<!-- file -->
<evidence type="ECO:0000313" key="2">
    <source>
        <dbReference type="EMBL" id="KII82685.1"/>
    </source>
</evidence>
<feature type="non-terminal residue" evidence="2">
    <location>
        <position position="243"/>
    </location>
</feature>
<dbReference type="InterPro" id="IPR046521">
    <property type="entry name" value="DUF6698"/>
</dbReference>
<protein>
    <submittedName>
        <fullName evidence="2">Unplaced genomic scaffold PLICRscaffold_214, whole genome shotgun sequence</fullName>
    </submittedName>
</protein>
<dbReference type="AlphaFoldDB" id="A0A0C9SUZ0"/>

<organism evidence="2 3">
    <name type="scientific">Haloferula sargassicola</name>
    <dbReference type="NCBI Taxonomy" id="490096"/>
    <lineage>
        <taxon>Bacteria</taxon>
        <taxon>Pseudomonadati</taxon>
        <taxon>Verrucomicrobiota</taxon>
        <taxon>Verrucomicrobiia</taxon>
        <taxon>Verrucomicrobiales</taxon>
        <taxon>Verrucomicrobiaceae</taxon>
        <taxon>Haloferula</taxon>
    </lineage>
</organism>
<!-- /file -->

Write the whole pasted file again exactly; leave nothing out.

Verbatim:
<evidence type="ECO:0000313" key="2">
    <source>
        <dbReference type="EMBL" id="KII82685.1"/>
    </source>
</evidence>
<feature type="non-terminal residue" evidence="2">
    <location>
        <position position="243"/>
    </location>
</feature>
<dbReference type="InterPro" id="IPR046521">
    <property type="entry name" value="DUF6698"/>
</dbReference>
<protein>
    <submittedName>
        <fullName evidence="2">Unplaced genomic scaffold PLICRscaffold_214, whole genome shotgun sequence</fullName>
    </submittedName>
</protein>
<dbReference type="AlphaFoldDB" id="A0A0C9SUZ0"/>

<organism evidence="2 3">
    <name type="scientific">Haloferula sargassicola</name>
    <dbReference type="NCBI Taxonomy" id="490096"/>
    <lineage>
        <taxon>Bacteria</taxon>
        <taxon>Pseudomonadati</taxon>
        <taxon>Verrucomicrobiota</taxon>
        <taxon>Verrucomicrobiia</taxon>
        <taxon>Verrucomicrobiales</taxon>
        <taxon>Verrucomicrobiaceae</taxon>
        <taxon>Haloferula</taxon>
    </lineage>
</organism>